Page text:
2. Make an off-market transfer of your shares to InvestNow. Then sell your shares via InvestNow. This involves more work than going through a broker, but you won’t need to pay brokerage costs using this method. You cannot do this with the NZ Top 10 ETF as this fund is not available on InvestNow.


It is pretty hard to choose which NZ Share Index Fund to invest in given there is so much choice. My opinion is that a NZ Large Cap fund, such as a ‘Top 50’ fund, is the way to go as these funds provide the broadest coverage of NZ market.

The InvestNow channel is a great all round option, especially for investing smaller amounts. They offer both Smartshares and Macquarie funds, as well as international funds, making it easier to build a diversified portfolio under one roof. The Smartshares S&P/NZX 50 ETF is probably the best option here.

Kernel is a strong provider. They have very competitive fees and they’re providing something new by investing in companies outside the NZ Top 50, as well as an ESG tilted option. I enjoyed the NZ Everyday Investor Podcast episode featuring Kernel’s founder, Dean Anderson, where they discussed plans to expand their offerings.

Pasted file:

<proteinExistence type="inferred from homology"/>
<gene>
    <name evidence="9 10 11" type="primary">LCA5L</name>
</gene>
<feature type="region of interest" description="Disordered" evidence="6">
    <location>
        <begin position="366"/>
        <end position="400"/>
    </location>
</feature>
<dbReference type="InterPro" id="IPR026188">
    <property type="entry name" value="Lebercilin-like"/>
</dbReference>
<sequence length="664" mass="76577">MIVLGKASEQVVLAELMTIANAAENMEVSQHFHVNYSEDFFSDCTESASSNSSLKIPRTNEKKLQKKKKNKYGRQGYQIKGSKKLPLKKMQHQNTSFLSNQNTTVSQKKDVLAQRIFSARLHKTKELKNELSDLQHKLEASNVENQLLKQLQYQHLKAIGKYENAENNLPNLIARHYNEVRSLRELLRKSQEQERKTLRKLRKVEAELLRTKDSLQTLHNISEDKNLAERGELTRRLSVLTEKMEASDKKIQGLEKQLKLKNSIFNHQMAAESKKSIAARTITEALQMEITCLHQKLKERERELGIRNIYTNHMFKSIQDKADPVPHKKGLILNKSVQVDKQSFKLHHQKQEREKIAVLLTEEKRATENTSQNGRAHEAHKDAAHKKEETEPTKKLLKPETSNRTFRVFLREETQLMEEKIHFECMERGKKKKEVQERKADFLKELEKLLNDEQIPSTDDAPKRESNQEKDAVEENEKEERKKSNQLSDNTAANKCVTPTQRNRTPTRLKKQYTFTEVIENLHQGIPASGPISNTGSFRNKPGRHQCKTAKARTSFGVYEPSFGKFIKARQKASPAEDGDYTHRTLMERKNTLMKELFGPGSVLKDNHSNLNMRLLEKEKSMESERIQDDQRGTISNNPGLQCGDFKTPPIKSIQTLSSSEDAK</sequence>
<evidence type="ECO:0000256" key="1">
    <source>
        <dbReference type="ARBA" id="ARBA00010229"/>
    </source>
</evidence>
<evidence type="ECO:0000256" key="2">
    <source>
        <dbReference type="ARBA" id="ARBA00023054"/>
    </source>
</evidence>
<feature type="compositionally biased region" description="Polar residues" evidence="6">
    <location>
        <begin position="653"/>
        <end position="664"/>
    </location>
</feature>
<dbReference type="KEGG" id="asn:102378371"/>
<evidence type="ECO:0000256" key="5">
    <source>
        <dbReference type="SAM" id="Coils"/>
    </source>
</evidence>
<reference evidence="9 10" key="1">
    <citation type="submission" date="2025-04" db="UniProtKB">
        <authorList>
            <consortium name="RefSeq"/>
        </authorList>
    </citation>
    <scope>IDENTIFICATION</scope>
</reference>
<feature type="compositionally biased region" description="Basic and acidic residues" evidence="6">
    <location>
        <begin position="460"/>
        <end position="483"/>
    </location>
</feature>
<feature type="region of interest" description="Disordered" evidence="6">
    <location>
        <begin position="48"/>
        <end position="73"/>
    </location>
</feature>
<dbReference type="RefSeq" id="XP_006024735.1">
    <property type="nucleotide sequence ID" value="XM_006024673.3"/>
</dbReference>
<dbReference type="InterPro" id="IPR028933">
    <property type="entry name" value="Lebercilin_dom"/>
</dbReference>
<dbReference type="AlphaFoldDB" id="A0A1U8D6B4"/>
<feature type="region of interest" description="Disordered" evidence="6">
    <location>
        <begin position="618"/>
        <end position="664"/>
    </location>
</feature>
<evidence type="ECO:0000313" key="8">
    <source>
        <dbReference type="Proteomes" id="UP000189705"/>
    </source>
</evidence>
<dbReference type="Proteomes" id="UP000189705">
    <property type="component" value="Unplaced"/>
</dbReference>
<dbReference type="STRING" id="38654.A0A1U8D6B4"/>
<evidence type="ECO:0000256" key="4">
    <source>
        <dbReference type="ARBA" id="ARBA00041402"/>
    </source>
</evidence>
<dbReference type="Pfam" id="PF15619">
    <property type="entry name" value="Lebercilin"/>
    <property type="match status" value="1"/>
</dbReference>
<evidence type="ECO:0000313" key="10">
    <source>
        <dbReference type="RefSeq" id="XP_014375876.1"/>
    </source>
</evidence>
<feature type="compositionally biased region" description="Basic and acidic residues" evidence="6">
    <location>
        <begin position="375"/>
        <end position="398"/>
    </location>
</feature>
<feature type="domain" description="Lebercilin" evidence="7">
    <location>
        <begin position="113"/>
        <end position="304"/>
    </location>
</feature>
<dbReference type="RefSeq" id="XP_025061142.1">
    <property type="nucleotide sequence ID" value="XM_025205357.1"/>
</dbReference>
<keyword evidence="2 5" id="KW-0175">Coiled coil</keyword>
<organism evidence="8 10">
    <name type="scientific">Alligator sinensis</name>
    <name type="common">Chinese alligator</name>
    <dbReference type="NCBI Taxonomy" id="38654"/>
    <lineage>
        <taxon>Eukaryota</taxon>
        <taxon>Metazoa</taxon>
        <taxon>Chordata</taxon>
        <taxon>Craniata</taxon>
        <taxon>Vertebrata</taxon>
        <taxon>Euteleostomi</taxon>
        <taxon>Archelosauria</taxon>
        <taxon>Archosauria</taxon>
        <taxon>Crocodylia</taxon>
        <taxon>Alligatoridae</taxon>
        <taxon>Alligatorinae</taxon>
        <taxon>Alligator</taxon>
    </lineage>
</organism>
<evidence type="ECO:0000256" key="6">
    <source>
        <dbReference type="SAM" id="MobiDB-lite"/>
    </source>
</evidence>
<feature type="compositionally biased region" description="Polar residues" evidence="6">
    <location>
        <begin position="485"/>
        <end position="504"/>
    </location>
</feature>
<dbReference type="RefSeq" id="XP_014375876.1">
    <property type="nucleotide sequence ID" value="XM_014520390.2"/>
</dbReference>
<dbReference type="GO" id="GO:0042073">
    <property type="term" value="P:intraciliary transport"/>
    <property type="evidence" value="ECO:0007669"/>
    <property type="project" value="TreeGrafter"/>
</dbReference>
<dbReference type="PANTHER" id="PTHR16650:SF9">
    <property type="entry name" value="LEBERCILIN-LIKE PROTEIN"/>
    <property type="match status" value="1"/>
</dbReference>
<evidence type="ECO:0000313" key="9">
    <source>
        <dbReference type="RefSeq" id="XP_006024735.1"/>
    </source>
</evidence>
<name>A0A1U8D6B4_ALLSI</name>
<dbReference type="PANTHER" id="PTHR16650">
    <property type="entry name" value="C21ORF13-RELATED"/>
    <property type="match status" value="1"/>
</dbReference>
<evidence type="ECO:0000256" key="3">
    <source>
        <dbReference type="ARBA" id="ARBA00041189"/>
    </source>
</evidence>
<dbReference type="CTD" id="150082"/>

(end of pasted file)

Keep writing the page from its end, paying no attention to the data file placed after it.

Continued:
Lastly, do you need to invest in a Mid Cap, Dividend, or Property fund if you’ve already invested in a ‘Top 50’ fund? Probably not, as they don’t provide much further diversification, given the ‘Top 50’ funds contain the same companies – there is a lot of overlap between the funds. It is probably better to buy international funds to diversify your portfolio geographically.

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The content of this article is based on Money King NZ’s opinion and should not be considered financial advice. The information should never be used without first assessing your own personal and financial situation, and conducting your own research. You may wish to consult with an authorised financial adviser before making any investment decisions.